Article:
Source: City of Manchester
Dr Manisha Kumar is Medical Director of Manchester Health and Care Commissioning, which is a partnership with Manchester City Council.
She also has a responsibility for the primary care offer in Manchester as well as being a working GP in the student area of Rusholme. Here, she reminds people that GP practices have not only been open throughout the pandemic – but how doctors want to do all they can to protect and support those who feel more vulnerable.
She also discusses the need for students to register with a GP, why flu vaccines are even more important this year and the role that ethnicity plays in the effects of Covid. And her Twitter bio sums up her approach: ‘GP by choice, not chance’.
Dr Kumar said:
“As GPs, our message is exactly the same as hospital and public health colleagues – it’s all about how we keep people safe in the second wave of Coronavirus,” she says.
“Our message from primary care is this: we are open and have been since the start of the pandemic. We are still here. We may have changed and adapted how we deliver services, but we are there on the phone, or video calls, and if you need to be seen face-to-face you will be.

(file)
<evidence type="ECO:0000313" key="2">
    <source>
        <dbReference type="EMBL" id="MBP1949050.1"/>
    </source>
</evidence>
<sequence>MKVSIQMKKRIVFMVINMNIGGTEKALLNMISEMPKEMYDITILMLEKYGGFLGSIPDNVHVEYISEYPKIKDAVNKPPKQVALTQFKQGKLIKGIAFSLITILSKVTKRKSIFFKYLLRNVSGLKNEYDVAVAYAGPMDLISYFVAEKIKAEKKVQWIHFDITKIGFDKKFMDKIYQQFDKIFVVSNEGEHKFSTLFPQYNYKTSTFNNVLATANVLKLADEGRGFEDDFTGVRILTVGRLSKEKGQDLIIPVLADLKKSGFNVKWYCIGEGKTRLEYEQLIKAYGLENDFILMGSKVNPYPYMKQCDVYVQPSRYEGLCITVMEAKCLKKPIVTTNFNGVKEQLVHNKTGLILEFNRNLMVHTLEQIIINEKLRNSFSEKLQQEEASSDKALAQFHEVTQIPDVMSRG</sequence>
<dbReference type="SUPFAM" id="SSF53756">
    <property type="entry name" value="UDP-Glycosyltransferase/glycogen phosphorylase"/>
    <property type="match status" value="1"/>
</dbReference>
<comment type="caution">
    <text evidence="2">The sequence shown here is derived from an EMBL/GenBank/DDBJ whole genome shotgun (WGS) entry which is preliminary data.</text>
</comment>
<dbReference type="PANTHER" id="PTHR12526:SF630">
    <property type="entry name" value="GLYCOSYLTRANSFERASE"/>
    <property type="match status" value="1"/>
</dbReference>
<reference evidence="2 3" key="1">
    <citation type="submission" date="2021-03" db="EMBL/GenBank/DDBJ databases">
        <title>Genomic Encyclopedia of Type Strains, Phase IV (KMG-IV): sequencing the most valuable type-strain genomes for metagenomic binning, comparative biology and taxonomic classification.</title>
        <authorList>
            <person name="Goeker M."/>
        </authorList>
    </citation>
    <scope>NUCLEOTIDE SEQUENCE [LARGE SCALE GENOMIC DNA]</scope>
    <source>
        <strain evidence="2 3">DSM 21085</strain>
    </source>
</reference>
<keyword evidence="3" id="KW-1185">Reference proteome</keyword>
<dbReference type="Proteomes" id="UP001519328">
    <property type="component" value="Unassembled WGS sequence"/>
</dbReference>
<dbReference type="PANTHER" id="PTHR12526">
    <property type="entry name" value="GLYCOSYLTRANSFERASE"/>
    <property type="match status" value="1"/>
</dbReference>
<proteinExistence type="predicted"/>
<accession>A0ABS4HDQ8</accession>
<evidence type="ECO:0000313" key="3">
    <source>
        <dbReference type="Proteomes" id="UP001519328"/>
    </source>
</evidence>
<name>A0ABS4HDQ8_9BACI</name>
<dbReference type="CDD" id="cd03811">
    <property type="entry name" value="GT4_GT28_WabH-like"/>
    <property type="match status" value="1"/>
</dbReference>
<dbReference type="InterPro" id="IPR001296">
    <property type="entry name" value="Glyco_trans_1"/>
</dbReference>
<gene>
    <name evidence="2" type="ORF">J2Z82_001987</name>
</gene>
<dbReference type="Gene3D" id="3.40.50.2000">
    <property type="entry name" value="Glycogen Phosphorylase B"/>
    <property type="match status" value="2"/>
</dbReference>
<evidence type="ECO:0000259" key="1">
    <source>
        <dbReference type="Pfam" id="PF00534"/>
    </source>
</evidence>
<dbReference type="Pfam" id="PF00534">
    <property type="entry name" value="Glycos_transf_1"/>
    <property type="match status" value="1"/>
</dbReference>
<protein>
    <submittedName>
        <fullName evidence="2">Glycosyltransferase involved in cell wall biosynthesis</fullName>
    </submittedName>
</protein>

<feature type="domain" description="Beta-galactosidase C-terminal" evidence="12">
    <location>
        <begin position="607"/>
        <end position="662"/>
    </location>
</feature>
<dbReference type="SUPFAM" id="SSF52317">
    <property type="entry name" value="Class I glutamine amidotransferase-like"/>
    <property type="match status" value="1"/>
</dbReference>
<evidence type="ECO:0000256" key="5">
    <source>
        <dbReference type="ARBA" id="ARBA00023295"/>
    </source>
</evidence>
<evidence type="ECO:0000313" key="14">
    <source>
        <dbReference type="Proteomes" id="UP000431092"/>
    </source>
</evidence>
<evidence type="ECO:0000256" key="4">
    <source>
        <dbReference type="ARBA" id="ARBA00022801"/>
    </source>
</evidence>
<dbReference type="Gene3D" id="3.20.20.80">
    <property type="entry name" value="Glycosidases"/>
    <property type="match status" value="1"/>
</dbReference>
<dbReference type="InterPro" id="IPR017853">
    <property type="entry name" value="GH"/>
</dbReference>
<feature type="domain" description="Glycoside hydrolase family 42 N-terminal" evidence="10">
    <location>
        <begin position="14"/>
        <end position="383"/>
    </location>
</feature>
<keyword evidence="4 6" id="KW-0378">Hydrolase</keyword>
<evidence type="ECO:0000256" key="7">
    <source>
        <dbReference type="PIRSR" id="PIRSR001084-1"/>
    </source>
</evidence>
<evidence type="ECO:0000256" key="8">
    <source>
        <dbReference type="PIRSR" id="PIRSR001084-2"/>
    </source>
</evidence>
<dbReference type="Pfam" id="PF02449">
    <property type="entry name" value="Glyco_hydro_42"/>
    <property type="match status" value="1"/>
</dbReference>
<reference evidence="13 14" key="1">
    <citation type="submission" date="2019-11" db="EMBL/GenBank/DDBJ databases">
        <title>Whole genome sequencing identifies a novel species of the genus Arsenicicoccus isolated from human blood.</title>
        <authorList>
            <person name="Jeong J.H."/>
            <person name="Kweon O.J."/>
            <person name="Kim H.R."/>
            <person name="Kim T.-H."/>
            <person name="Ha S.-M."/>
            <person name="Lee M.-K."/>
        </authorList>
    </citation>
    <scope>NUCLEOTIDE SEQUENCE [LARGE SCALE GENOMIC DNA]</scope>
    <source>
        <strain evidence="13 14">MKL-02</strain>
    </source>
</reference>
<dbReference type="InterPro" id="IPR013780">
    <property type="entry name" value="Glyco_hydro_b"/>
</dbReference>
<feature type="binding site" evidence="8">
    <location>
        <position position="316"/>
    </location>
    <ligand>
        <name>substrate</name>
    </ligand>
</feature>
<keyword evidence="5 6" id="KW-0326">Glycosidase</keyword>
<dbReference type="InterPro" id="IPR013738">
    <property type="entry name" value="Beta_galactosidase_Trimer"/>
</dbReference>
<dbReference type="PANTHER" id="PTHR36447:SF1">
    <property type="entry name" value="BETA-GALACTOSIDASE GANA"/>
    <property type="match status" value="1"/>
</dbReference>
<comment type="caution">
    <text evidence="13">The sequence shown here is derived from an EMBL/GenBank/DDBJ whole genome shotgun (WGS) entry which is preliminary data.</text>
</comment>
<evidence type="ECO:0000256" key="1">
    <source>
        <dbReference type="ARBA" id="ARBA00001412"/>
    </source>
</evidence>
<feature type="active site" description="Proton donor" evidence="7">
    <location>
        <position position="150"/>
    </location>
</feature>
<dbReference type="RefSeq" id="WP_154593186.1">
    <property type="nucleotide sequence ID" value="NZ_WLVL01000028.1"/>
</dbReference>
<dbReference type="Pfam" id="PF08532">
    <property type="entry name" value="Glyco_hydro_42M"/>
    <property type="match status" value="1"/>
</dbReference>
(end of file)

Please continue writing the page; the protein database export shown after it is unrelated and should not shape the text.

“In particular, we have started to see more cases of anxiety or depression from people who feel more vulnerable through Covid. And this pattern, along with what we know from the first wave around who is most at risk, is vital to informing how we react now.
“We want to help people manage that risk and have those ongoing discussions to help.
“Right now, our stance has to be one of protection. It’s essential that we don’t risk a double hit of flu and Covid. That’s why we are doing so much proactive work with people with long-term health conditions, to make sure they can get their medicines and flu jabs.
“Students, too, need our care and this year we have found that the move to more digital consultations has seen fewer students register with general practice. We urge students to register – it’s so hard to access care in a new city if you aren’t registered. It also means we can support through different ways, like through texts, with information about what is in the city to improve health and wellbeing.
“This next phase is one we all need to help with. In the first wave more than 22,000 people in our city had to shield -and we are still seeing the impact of that, with many not back in society the way that we would want them to be. Some people still feel very vulnerable for a whole host of reasons.
“Within that we need to bring in ethnicity – and again, focus on what we learned during the first wave so that all our communities are protected through our combined actions.
“We all have a role to play and as GPs we will- and want – to continue to fulfil ours by being with our patients on every step of the journey throughout this disease.”